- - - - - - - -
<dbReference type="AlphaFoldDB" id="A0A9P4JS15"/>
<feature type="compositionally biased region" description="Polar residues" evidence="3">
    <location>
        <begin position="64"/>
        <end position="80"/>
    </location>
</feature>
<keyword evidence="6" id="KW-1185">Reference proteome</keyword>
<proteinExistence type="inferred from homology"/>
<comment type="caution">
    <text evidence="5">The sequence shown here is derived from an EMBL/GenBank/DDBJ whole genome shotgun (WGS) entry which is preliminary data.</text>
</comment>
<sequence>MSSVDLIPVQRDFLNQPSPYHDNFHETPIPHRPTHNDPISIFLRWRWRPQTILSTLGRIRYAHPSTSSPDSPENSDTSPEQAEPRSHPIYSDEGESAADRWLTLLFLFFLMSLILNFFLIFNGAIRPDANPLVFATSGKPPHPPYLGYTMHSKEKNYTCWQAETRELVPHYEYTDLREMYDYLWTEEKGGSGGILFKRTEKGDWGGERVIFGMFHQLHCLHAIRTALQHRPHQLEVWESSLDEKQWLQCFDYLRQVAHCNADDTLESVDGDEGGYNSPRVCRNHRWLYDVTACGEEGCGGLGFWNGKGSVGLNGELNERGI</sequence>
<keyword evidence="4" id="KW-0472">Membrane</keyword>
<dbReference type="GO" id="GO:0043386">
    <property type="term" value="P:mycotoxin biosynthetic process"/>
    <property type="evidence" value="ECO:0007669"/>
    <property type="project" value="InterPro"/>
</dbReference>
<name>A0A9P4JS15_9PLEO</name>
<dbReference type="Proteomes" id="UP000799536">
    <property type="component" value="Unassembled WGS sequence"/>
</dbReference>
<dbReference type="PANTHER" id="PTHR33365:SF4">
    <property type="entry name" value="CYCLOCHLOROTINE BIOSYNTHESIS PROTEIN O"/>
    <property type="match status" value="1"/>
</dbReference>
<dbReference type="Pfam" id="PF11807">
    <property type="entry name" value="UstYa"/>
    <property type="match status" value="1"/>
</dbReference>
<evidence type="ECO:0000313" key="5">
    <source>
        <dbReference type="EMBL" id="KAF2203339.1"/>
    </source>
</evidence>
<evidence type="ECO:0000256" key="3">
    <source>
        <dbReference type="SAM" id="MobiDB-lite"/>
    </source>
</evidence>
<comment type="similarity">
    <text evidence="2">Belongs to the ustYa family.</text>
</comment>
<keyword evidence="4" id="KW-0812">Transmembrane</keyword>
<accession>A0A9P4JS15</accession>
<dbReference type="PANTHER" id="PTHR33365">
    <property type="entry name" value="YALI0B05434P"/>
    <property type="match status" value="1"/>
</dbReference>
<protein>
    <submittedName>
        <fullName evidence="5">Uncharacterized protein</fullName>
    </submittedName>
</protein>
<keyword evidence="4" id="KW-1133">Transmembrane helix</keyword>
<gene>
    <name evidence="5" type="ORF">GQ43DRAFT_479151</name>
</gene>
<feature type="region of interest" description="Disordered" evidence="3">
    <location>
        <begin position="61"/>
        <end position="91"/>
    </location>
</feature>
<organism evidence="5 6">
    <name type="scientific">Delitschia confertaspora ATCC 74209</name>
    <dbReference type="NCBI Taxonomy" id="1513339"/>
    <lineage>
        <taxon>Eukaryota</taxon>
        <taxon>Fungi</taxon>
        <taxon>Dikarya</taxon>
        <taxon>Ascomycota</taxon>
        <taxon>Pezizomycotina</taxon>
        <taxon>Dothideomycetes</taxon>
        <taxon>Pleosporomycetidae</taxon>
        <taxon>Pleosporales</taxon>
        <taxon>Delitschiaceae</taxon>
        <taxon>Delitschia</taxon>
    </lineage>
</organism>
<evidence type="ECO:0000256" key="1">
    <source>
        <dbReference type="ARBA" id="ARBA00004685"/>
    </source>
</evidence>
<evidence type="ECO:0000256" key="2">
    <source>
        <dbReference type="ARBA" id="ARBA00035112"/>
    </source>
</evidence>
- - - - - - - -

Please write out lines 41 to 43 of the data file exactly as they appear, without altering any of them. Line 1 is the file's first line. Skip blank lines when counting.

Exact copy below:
</evidence>
<comment type="similarity">
    <text evidence="2">Belongs to the ustYa family.</text>